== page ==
Official Program, Fifty-Third Annual Convention, National Education Association and Third International Congress on Education, Oakland, California, August 16 to 28, 1915 [program]

Americas, Maria Montessori - Biographic sources, Maria Montessori - Speeches, addresses, etc., Montessori Congress (Oakland, California, 1915), National Education Association (NEA), North America, United States of America

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Abstract/Notes: Includes information about all the sessions at the conference. Information regarding Montessori includes: 1. Katherine Moore, teacher of the Montessori classes in the public schools of Los Angeles and a graduate of the first class of Dr. Montessori, will conduct a demonstration Montessori class each forenoon [morning] from nine to twelve o'clock during the session of the National Education Association, in the Art Room, City Auditorium [Oakland Municipal Auditorium]. The model furniture will be furnishhed by Louise Brigham the inventor of box furniture, New York, N. Y. Teachers are invited to observe this class. (see p. 6-7) 2. General Sessions - International Congress on Education - Meetings in City Auditorium - August 16, 1915 - Afternoon Session, 2:30 O'Clock - "The Montessori System" by Maria Montessori (see p. 13). 3. Departmental Congress on Kindergarten Education - Sessions in Auditorium Theatre - August 17, 1915 - Afternoon Session, 2:30 O'Clock (Joint Session with the International Kindergarten Union) - "Imagination" by Maria Montessori (see p. 15). 4. Departmental Congress on Elementary Education - Sessions in City Auditorium - August 20, 1915 - Evening Session, 8:00 O'Clock - "Organization of the Intellectual Work in the School" by Maria Montessori (see p. 20). 5. Departmental Congress on Relationship Between the School and Co-operative Organizations - City Auditorium - August 23, 1915 - Evening Session, 8:00 O'Clock - "The Mother and the Child" by Maria Montessori, interpreted by Mariana Bertola, M.D. of San Francisco (see p. 25). 6. Montessori Congress - Sessions in Ballroom, Hotel Oakland - August 28, 1915 (see p. 42-43). This includes details regarding the itinerary for the Montessori Congress held in Oakland, 1915. The morning session began at 10:00 O'Clock and included: "Address of Welcome" by Philander P. Claxton (US Commissioner of Education, Washington, D.C.); "Possibilities and Opportunities of the Montessori Work for American Children" by E. L. Hardy (State Normal School, San Diego); "The Future of the Montessori School in America" by Arthur Chamberlain (Secretary, California Council of Education and California Teachers' Association, San Francisco); and "Address" by Maria Montessori. The afternoon session began at 2:00 O'Clock and included: "Round Table under the Auspices of the National Education Association and of the San Francisco Local Committee of Advisory Patrons" with David Starr Jordan (President, National Education Association, Stanford University, California) presiding over "Questions and Discussions by Leading American Educators and Dr. Montessori". The program indicates that the Round Table discussion was an invitation only affair - "Admission by Invitation".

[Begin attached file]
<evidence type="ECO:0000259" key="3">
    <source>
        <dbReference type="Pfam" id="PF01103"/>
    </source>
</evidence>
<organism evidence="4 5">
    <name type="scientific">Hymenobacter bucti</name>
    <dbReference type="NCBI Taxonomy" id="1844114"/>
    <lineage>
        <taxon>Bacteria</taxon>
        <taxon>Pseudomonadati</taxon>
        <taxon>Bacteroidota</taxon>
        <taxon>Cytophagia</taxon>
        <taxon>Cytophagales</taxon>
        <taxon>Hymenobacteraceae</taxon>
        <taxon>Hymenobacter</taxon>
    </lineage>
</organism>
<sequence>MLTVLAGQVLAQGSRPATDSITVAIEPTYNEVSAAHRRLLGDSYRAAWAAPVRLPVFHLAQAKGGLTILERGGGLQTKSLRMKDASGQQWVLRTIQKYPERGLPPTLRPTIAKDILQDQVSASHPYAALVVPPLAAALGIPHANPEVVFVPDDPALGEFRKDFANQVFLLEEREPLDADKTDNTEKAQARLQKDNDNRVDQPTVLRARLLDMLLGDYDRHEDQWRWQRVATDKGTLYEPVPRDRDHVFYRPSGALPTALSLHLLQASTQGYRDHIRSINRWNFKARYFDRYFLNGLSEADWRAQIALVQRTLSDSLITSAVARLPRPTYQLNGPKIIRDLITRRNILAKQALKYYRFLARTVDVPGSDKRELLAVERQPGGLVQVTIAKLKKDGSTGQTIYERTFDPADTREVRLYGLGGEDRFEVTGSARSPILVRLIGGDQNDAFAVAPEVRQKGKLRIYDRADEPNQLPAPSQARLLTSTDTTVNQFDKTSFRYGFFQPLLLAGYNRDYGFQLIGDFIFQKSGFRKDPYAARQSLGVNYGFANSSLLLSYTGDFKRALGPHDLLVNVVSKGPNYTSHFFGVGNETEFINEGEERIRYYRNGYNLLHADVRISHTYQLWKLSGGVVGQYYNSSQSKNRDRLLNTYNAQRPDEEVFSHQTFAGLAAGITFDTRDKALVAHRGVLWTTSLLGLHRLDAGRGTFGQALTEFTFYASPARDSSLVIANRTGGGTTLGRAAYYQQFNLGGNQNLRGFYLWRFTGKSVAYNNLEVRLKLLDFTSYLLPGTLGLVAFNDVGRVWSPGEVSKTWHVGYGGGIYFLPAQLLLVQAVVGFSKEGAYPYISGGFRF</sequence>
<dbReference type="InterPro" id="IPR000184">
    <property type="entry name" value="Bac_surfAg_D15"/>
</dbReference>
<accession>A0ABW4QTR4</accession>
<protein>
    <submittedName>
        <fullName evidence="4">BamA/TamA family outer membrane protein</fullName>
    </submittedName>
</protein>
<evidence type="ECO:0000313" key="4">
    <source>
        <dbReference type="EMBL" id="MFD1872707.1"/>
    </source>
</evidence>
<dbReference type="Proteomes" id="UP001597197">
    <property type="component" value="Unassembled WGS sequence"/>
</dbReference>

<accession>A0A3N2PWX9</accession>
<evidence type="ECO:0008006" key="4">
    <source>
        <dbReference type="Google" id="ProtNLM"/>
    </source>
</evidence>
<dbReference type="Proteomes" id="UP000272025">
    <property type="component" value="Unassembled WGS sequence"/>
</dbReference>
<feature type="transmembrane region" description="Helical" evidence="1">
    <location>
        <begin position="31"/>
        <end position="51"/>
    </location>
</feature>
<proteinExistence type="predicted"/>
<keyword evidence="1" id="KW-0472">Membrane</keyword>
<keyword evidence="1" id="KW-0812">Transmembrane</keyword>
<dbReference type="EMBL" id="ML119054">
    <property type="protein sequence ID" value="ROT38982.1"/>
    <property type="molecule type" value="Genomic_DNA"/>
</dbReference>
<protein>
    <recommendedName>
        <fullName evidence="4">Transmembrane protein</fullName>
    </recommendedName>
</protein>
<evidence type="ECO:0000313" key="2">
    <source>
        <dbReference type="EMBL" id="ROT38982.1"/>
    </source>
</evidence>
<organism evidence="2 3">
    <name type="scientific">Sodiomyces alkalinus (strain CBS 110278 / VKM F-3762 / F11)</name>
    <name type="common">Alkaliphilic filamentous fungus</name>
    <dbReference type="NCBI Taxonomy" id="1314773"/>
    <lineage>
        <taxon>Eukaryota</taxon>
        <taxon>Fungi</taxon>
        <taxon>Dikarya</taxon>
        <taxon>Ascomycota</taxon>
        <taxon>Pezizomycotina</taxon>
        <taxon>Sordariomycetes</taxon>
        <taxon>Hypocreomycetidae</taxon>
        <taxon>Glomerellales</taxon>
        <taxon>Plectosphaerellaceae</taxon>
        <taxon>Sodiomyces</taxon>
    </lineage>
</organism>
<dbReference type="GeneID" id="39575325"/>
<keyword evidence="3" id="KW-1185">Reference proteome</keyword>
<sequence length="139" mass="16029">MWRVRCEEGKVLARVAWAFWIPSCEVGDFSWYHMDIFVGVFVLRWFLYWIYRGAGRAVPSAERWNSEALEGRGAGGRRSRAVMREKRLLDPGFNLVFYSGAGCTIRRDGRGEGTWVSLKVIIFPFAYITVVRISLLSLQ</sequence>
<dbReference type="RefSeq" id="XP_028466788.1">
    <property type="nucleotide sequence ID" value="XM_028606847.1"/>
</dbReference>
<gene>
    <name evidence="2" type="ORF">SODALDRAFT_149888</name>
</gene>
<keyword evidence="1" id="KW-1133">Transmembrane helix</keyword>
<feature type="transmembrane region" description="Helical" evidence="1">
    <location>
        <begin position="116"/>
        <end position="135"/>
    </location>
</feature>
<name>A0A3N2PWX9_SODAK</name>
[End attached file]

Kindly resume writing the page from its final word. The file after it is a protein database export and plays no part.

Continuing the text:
Language: English

Published: 1915